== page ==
Adaptable Monitoring Package (AMP)


The upcoming deployments of tidal and wave energy devices introduce both new needs and new opportunities for environmental research. While autonomous instrumentation packages are suitable for pre-installation surveys, this is not a viable approach for studies that require making observations within 1-2 characteristic length scales of an operating device or when observations have high power or data bandwidths. However, the power export cables from operating marine renewable energy devices create opportunities for cabled monitoring. In preparation for the first deployment of tidal turbines in Puget Sound, we are working with Snohomish County Public Utility District and OpenHydro, Ltd. to develop an Adaptable Monitoring Package (AMP). The AMP is also critical infrastructure for the Pacific Marine Energy Center (PMEC) where it will be used to monitor environmental changes around wave energy converters.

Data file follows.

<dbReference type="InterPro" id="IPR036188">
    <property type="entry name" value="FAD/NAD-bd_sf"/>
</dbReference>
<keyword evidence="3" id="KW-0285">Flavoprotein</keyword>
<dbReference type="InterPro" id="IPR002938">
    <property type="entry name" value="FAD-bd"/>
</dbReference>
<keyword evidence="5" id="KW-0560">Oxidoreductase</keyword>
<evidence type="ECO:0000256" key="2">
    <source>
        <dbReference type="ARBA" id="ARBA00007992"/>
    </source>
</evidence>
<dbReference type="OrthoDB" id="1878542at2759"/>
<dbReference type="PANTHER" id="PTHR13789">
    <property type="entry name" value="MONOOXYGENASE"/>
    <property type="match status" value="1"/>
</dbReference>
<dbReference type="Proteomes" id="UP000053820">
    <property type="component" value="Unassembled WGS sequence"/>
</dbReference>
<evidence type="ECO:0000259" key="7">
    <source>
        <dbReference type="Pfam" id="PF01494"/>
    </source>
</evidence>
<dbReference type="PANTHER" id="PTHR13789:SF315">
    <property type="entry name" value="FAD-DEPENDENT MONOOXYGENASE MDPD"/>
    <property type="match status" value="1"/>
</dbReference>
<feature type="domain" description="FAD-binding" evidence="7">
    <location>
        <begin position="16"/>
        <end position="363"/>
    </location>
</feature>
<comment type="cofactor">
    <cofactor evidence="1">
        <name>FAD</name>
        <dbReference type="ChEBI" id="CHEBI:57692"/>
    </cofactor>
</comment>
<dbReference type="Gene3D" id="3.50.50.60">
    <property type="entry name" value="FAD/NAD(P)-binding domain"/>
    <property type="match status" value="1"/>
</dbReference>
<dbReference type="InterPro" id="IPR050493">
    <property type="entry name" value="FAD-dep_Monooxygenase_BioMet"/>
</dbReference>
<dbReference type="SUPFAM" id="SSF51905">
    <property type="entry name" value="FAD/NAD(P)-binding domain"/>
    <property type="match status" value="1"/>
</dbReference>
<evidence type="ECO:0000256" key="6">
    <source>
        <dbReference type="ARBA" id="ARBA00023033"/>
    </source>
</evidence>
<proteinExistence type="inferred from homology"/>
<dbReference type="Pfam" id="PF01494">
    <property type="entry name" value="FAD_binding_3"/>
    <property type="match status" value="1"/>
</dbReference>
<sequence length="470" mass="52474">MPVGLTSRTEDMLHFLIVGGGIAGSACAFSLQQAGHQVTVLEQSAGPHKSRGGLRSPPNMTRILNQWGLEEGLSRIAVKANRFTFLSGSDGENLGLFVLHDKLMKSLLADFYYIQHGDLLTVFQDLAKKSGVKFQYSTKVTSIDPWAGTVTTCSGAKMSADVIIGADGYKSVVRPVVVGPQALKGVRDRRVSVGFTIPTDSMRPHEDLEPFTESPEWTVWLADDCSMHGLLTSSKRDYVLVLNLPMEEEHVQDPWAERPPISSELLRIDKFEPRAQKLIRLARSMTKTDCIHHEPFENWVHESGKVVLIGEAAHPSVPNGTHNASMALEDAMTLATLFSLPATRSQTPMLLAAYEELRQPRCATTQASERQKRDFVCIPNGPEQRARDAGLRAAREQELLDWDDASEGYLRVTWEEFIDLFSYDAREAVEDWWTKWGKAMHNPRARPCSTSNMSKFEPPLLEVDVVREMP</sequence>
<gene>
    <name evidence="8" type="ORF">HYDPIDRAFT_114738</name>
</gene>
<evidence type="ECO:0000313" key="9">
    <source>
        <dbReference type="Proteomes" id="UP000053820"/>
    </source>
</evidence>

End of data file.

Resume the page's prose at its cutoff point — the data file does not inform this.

Figure - Preliminary AMP Layout with Instrumentation

This system will mount to a wave or tidal energy converter where it will have power and fiber connections back to shore, allowing for real-time monitoring and control. In order to perform maintenance on the instrumentation and to reconfigure the package for new experiments, the AMP is designed for recovery from and redeployment to a mount point on the converter (e.g., a “socket”). While marine renewable energy converters may remain in the water for several years between maintenance overhauls, the instruments on the AMP will likely require servicing every three to six months. We are developing a specialized deployment tool skid that will mate to a small inspection class ROV to fly the AMP down to its turbine mount. This system will enable recovery and redeployment of the AMP independently of the marine renewable energy converter being monitored.

The layout of the AMP is based on the specifications of the instrumentation payload, as well as the need to deploy the system in areas with strong currents and wave action. By encasing the instruments in a streamlined body, a smaller and less expensive ROV may be used for deployment operations. The primary instrumentation housed within the first-generation AMP will include: